MSc. Thesis Defense: Mehmet Can Zeybek
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Mehmet Can ZEYBEK
Materials Science and Engineering, MSc. Thesis, 2017


Thesis Jury

Assoc. Prof. Dr. Gözde Özaydın İnce (Thesis Advisor), Assoc. Prof. Dr. Selmiye Alkan Gürsel,

 Prof. Dr. Ayşen Tezcaner (METU)



Date & Time: December 25th, 2017 –  9.00 AM

Place: FENS L067

Keywords : Conducting polymer nanotubes, Coaxial polymer nanotubes, stimuli responsive polymers, oxidative chemical vapor deposition, initiated chemical vapor deposition, controlled release, drug delivery




The increase in the use of targeted delivery in the new generation treatment methods led to an increase in the studies focusing on controlled release of macromolecules from nanostructures. The nanostructures are preferred as carriers due to their large surface areas and different methods are investigated to achieve controlled release from these structures. By using stimuli responsive polymers to synthesize these nanocarriers, controlled release could be achieved through external stimuli control. Although there is a vast amount of studies on this topic, controlled release from these nanocarriers with high efficiency could not be achieved leading to limited use of these structures in treatment. One of the main reasons behind this is the challenge with synthesis of polymeric nanostructures.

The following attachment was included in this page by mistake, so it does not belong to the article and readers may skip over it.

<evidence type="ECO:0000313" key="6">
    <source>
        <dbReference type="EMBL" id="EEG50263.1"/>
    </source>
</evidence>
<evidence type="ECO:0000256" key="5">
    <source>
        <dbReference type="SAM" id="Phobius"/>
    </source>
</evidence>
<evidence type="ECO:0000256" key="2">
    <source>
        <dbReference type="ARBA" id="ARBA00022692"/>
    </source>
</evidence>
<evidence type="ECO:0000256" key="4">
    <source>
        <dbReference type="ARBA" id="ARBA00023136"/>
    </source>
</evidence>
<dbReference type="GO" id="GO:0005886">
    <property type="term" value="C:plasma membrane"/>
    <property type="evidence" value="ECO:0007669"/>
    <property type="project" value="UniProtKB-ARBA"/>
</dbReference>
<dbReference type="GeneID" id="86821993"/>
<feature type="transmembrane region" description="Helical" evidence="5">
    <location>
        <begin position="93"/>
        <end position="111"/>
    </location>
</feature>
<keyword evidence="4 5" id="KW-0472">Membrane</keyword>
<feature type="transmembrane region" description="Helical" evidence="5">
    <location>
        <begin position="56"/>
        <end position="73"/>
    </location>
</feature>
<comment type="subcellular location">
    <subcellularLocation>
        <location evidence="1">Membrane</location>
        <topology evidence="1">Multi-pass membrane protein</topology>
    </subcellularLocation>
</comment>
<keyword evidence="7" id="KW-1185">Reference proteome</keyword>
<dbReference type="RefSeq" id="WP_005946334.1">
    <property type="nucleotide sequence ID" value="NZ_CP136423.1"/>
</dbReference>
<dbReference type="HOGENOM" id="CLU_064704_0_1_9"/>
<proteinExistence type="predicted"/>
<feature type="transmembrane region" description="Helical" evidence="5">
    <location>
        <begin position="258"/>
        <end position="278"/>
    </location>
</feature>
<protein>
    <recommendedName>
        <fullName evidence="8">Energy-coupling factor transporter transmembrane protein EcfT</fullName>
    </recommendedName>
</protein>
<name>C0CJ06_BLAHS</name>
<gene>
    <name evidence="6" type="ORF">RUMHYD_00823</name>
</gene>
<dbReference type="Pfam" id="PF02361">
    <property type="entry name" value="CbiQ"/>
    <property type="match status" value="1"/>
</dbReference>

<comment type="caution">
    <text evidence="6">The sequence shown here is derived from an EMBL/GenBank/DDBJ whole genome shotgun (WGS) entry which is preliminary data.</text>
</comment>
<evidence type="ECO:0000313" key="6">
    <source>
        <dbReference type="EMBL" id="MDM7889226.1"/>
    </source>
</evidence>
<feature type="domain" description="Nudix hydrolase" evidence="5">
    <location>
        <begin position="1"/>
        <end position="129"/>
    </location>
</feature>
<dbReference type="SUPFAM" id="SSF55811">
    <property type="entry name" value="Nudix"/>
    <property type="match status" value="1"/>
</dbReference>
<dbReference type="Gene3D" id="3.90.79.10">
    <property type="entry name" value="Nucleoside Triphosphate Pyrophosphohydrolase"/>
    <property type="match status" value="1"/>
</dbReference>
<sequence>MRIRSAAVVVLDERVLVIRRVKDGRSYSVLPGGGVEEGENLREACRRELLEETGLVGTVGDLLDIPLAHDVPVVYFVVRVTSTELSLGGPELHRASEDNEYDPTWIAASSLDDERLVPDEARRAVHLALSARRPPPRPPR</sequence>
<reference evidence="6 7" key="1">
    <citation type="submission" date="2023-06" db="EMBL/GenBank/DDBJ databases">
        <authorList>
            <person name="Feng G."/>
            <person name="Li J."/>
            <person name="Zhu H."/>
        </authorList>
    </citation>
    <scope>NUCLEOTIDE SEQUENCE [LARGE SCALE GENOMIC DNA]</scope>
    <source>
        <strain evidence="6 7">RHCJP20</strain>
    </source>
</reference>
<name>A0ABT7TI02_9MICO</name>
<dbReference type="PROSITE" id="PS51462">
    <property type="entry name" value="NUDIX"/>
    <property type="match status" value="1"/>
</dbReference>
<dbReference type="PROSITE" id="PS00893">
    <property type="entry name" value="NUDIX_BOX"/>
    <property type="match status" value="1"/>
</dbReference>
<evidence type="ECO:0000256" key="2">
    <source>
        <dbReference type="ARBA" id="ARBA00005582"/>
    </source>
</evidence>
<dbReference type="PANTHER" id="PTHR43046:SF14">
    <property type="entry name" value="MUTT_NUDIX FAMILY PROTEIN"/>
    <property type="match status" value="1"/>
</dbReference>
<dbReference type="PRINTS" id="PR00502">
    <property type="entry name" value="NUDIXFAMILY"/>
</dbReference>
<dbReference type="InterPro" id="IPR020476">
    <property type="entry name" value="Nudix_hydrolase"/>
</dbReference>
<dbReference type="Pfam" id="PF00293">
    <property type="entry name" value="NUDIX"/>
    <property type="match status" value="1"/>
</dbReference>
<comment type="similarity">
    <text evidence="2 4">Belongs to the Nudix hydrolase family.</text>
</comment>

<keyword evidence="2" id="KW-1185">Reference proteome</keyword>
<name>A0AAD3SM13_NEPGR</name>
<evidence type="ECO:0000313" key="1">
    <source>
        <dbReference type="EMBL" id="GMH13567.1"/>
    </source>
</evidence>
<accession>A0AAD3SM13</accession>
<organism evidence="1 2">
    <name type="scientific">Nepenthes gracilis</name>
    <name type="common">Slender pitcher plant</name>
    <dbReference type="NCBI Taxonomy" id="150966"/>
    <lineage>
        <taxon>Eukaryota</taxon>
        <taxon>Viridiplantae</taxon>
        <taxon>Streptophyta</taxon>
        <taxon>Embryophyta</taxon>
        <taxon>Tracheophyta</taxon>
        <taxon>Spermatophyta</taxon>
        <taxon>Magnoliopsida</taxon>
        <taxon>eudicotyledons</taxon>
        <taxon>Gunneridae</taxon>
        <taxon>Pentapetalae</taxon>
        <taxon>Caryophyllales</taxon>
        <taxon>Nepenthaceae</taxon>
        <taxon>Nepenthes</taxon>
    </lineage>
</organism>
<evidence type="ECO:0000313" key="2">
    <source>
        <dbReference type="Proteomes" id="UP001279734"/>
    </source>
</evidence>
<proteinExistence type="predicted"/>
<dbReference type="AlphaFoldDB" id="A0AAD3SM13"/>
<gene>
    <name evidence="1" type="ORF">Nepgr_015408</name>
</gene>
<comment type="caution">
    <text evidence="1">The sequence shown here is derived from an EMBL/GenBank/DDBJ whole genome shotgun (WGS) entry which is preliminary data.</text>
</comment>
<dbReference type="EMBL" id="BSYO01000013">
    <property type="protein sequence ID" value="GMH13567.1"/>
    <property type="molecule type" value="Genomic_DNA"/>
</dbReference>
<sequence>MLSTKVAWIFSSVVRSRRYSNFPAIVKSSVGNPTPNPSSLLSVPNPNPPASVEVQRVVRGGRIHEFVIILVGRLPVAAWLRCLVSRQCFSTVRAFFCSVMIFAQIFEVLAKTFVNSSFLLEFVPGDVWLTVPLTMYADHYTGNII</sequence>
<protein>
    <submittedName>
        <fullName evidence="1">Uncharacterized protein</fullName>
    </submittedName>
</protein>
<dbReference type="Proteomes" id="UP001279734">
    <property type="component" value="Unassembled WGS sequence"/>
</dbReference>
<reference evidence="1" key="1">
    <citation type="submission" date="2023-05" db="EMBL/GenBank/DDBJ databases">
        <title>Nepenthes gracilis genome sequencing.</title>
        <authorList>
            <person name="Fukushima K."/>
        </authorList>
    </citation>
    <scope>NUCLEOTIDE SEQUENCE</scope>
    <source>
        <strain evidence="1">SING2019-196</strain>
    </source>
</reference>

In this project, conductive polymer nanotubes are synthesized via oxidative chemical vapor deposition method, which is a vapor phase conductive polymer deposition technique, and the capture and controlled release performances of these nanostructures are investigated. Polypyrrole polymers are used to synthesize the nanotubes and release of the molecules from the nanotubes is achieved by applying voltage to these structures. Furthermore, coaxial nanotubes with conductive polymer outer layer and functional polymer inner layer are synthesized to have a better control on release kinetics and achieve higher loading percentages.


By the end of the project, conductive polymer nanotubes synthesized and extended experience is gained on their molecule absorption and controlled release properties. The nanostructures that are developed in this project will be beneficial for targeted, controlled release applications.